As I understand council discussions, their intention is to plan for and encourage the future location of neighborhood services on the side streets adjacent to University Avenue and California Avenue. With the hope of preventing further erosion of core retail and slowing down the current trajectory of having only a few types of neighborhood service remaining. Although existing businesses would be grandfathered in. However, at this point this is rather like shutting the barn door after the horse has bolted. Too little too late.


Like this comment
Posted by Donna Brady
a resident of Los Altos
on Oct 15, 2016 at 2:31 pm

Three issues come to mind.
First, my guess is that barber shops were only added to the list to avoid the appearance of discrimination based on the sex of customers.
Second, the majority of nail salons are small business and minority owned. They couldn't just ban nail salons, because it smelled of the obvious racism that it is.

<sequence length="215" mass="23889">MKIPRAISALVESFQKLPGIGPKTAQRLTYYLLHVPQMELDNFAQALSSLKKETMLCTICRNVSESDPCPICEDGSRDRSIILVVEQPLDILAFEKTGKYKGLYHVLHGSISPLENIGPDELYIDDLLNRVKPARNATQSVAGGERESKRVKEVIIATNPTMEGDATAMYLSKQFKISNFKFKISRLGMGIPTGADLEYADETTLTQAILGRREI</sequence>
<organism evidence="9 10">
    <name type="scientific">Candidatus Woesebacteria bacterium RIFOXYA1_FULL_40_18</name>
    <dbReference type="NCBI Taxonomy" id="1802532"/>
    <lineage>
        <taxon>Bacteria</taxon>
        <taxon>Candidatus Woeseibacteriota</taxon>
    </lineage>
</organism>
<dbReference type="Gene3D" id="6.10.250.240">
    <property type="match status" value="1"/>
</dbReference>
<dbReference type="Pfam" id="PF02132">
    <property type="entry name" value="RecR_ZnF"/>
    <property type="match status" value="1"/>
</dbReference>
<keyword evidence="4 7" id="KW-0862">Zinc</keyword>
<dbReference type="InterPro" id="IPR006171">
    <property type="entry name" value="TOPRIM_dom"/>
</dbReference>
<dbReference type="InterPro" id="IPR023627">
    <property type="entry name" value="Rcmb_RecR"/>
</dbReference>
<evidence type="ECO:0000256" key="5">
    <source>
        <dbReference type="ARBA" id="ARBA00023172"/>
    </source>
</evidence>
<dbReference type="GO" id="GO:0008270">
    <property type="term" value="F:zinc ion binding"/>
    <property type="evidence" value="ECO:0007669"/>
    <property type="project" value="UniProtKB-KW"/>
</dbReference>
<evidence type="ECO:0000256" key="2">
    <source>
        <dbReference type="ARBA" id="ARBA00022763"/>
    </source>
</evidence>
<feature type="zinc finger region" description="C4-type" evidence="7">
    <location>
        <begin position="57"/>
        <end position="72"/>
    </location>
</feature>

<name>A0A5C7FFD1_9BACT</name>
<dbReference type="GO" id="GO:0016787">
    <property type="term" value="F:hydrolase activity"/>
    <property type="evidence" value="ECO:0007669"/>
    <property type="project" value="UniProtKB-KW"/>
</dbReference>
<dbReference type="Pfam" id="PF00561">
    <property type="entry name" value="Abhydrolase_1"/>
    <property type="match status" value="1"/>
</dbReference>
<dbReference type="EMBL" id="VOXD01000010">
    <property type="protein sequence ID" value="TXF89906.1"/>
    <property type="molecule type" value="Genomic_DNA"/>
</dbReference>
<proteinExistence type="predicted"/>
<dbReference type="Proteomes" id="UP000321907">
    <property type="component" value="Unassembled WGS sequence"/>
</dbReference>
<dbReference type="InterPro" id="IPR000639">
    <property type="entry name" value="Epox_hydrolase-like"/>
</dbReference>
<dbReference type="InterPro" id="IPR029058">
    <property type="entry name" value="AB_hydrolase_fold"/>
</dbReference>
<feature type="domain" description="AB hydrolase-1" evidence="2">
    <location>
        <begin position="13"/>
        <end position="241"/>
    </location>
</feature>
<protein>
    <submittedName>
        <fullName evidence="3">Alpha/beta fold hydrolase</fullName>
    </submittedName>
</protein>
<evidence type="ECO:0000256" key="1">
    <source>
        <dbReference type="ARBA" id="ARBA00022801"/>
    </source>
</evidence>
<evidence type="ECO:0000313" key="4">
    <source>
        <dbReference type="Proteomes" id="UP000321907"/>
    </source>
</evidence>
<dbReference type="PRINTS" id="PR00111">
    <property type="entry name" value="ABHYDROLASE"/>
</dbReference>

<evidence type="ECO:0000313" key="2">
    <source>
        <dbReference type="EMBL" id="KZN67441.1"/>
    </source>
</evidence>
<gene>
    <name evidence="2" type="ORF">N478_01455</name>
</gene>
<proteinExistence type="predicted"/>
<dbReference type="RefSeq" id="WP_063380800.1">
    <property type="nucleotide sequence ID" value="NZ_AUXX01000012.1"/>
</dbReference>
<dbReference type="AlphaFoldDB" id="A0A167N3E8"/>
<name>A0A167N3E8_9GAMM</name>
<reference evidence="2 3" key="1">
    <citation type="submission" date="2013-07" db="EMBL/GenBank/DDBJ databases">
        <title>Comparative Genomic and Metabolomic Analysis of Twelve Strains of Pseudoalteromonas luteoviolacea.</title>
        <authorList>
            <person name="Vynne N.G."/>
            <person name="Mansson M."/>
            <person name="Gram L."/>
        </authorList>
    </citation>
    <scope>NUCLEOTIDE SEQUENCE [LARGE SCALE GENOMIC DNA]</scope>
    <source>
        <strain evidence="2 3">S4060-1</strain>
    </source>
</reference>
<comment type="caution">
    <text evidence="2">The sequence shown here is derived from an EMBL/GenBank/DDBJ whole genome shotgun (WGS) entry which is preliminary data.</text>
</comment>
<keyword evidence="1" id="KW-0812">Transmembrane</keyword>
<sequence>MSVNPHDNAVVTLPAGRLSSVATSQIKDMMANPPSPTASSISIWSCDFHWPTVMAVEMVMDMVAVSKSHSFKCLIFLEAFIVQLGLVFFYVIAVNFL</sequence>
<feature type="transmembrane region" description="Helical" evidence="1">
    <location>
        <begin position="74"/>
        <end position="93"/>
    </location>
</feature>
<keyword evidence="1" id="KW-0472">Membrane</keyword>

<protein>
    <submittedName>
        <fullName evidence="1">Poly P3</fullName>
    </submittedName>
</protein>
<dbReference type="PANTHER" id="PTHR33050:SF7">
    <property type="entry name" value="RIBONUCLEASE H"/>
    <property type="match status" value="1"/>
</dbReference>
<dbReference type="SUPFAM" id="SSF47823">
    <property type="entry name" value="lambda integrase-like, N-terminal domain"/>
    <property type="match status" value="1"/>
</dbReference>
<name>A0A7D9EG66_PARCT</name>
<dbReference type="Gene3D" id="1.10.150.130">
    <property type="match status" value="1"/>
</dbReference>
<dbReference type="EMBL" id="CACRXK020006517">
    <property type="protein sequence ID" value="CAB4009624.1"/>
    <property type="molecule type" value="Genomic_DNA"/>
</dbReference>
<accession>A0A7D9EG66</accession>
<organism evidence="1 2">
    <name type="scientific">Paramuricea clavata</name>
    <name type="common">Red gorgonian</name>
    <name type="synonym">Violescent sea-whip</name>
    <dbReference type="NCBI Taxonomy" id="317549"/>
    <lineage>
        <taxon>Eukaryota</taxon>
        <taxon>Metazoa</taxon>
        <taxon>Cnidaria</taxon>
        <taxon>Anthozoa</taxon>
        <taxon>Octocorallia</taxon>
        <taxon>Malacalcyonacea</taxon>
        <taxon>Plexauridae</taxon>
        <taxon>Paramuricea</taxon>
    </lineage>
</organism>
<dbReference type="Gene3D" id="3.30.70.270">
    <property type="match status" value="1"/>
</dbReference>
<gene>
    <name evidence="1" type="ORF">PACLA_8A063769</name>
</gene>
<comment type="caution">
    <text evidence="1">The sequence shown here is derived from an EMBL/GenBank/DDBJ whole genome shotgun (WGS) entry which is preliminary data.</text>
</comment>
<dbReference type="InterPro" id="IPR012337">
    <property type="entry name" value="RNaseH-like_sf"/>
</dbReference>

Third, this is anti-small business - the heart of local business traffic. I dine or shop in Palo Alto ONLY at small family-owned businesses - with a focus on minority-owned businesses.
If this proposal passes, I will pass on doing any business in Palo Alto.


5 people like this
Posted by Polly Wanacracker
a resident of Professorville
on Oct 15, 2016 at 6:16 pm

"City looks to beef up retail requirements downtown"

Why is the city discriminating against vegan and vegetarian establishments?


Like this comment
Posted by margaret
a resident of Midtown
on Oct 17, 2016 at 11:09 am

lol...another useless debate by a useless council.... why not do something important? You only sound relevant to yourselves. Meanwhile the town goes to hell




Sorry, but further commenting on this topic has been closed.

Salt & Straw Palo Alto to open Nov. 23
By Elena Kadvany | 0 comments | 4,351 views

Lakes and Larders (part 2)
By Laura Stec | 0 comments | 1,484 views

Can we ever improve our schools?
By Diana Diamond | 9 comments | 1,381 views